News from the Reference Desk Category: History

Color Images of America in the Great Depression

In response to the economic turmoil of the Great Depression, President Franklin Roosevelt called for the creation of several assistance agencies.  One of these was the Resettlement Administration (RA) created in 1935.  The Farm Security Administration (FSA) was created out of the RA in 1937.  This agency was formed to help struggling farmers and sharecroppers.  It’s historical section was headed by Roy Stryker.  He organized a team of photographers who documented hardships across the country, especially in the Midwest and California.  Many of the black and white images they created such as Dorothea Lange’s “Migrant Mother” are well known.  Not so familiar are the color photographs that were taken of farmers, workers, and children.  In a new book called New Deal Photography, USA 1935-1943 author Peter Walther has created a survey of the work done by the photographers of the FSA.  These images vividly show the hard life of many ordinary people during a time of great struggle in America.  A few of the images can be seen here.  Walther’s book is currently on order at MPPL.

Women’s Work in World War I

Women have always participated in support work during wartime.  This was especially evident during World War I.  Women served in a variety of capacities sometimes very close to the front lines.  The National Archives holds a vast collection of photographs in its collection of War Department records. You can see several photographs of women at work during World War I in the Unwritten Record Blog prepared by staff at the National Archives.

Women's Land Army WWI

Home Movie Day, October 18

Older photographs and home movies are rich treasures of family history.  Have you been wanting to look at and preserve your older home movies?  The Center for Home Movies ( has designated October 18 as the day to do just that.  Over 100 museums and film societies across the world are hosting special events where people can bring their films, view them with others, and get professional guidance about how to best preserve them.  The free Chicago-area event is being held at the Chicago History Museum on October 18 from 11 AM to 3 PM.   At this event you will be able to watch the films with musical accompaniment by silent film pianist, David Drazin.  For more information about this event click here.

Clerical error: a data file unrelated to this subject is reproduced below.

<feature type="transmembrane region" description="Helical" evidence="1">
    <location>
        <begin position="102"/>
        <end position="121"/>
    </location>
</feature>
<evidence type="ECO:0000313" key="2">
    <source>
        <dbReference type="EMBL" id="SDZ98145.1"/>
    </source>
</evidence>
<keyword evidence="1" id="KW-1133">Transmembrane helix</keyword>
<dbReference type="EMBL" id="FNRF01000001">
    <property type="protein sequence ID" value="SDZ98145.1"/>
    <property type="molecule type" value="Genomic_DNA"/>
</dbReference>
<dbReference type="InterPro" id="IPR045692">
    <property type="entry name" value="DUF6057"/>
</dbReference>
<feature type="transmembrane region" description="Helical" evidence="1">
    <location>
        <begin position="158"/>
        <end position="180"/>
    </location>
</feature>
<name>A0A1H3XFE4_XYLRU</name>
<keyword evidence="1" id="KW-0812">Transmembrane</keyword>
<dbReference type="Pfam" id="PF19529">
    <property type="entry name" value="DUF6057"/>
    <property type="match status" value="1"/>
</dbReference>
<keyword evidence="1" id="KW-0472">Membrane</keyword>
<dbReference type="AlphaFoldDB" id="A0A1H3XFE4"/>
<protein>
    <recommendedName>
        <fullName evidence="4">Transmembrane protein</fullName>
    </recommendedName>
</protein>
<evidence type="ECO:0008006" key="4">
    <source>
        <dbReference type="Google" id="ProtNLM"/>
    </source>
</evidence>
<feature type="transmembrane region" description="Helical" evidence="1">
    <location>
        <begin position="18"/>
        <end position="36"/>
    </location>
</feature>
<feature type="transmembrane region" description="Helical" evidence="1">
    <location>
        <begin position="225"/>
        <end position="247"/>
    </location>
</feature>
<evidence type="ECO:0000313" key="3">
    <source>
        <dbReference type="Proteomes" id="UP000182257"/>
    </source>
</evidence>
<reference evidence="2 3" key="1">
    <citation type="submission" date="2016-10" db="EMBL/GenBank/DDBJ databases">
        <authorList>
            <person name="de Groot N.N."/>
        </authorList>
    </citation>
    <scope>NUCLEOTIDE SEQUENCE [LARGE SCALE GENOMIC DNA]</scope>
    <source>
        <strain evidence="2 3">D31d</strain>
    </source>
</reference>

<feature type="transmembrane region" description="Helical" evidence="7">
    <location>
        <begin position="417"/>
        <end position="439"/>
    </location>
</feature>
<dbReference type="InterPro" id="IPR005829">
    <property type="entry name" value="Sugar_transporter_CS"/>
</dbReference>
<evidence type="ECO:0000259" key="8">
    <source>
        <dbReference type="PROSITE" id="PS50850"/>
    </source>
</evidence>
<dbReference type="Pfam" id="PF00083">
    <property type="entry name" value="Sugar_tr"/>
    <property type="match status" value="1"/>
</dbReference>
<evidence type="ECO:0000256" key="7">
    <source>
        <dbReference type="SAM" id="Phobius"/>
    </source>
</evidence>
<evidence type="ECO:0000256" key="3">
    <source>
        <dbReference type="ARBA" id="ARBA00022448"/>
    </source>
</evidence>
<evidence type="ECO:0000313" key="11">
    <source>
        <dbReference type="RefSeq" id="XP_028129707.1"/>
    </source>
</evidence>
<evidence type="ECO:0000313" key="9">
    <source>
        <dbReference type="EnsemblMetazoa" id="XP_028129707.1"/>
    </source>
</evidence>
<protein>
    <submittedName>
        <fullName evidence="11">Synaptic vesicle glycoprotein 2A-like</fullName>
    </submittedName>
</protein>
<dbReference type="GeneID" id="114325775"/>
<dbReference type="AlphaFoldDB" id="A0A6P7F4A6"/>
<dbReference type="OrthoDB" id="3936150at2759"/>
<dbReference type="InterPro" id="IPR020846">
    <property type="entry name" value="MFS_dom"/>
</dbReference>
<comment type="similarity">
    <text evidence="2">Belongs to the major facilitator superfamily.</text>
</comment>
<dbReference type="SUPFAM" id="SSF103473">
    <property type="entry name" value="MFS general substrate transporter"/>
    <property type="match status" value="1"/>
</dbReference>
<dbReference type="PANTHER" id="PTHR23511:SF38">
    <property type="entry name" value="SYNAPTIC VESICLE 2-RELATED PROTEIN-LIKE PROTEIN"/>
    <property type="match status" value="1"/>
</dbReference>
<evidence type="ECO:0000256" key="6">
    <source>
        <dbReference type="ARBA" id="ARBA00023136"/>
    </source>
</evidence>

Photographs from the Field Museum

Chicago’s Field Museum is known for its notable specimens numbering over 24 million.  Did you know that the museum also has tens of thousands of photographs in its collection?  Many of them are available online at  The photos include scenes from the World’s Columbian Exposition of 1893 and historic photos from Africa, Peru, the South Pacific and the United States.  This collection documents the history and architecture of the Museum, its exhibitions, events, staff and scientific expeditions.

Civil War Images from The New York Times

The American Civil War occurred 150 years ago yet images of its battles remain provocative.  They remind us of what war is really like and how its wounds can resonate for decades.  The New York Times has created a video of still photos which are available in historical archives.  The link to this video is

Film “Lincoln” sparks visits to Springfield, IL

Box office success of Steven Spielberg’s new film Lincoln, starring Daniel Day-Lewis, has boosted public interest in the life of Abraham Lincoln, and visits to the Abraham Lincoln Presidential Museum in Springfield, IL

If you were drawn to the film, you may want to visit the Illinois Digital Archives collection of Lincoln documents from the State Library and the Illinois State Archives.


Finding an apartment with is a new website using social networking to search for an apartment. Similar to the consumer-reviewed site Yelp, users can leave remarks of buildings they currently or used to live in. You can also create your own RentSocial profile using your info from Facebook. The site gives an “activity feed,” where building owners, friends and neighbors can post messages. It’s all free of charge to users (the site makes money by charging building owners a monthly fee to be listed).

Library of Congress: Historic American Newspapers

The Library of Congress has a website which allows you to search and view newspaper pages from 1860-1922 and find information about American newspapers published between 1690-present. Chronicling America is sponsored jointly by the National Endowment for the Humanities and the Library of Congress as part of the National Digital Newspaper Program (NDNP).